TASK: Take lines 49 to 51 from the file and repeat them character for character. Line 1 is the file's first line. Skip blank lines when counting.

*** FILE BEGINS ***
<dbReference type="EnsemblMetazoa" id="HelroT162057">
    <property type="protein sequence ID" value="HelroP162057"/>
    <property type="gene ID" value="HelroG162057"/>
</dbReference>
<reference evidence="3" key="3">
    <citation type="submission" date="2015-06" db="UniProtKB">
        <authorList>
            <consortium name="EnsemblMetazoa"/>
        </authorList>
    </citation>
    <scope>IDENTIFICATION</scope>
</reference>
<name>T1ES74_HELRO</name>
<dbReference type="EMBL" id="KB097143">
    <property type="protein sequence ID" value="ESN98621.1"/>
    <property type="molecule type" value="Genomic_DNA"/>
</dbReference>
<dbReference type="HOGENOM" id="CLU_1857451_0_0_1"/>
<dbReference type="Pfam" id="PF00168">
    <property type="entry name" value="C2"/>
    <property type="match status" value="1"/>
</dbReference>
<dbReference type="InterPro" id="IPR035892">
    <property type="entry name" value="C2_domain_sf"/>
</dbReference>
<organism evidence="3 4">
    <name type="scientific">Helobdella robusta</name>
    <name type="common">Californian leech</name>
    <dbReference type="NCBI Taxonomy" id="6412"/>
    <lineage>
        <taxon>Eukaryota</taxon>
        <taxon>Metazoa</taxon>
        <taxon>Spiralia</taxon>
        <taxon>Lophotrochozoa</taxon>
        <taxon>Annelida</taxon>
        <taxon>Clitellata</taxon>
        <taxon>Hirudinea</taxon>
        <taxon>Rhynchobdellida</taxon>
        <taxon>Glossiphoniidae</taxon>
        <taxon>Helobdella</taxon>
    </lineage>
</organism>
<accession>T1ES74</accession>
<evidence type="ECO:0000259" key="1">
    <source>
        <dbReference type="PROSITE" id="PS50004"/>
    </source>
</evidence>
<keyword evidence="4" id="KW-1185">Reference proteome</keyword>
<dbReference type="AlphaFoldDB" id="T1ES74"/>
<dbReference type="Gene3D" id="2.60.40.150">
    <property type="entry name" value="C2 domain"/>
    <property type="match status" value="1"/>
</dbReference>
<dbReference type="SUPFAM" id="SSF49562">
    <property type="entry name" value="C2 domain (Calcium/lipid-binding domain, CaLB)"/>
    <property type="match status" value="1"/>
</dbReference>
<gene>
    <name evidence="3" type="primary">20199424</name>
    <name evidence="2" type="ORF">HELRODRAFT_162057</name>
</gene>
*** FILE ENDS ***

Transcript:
<keyword evidence="4" id="KW-1185">Reference proteome</keyword>
<dbReference type="AlphaFoldDB" id="T1ES74"/>
<dbReference type="Gene3D" id="2.60.40.150">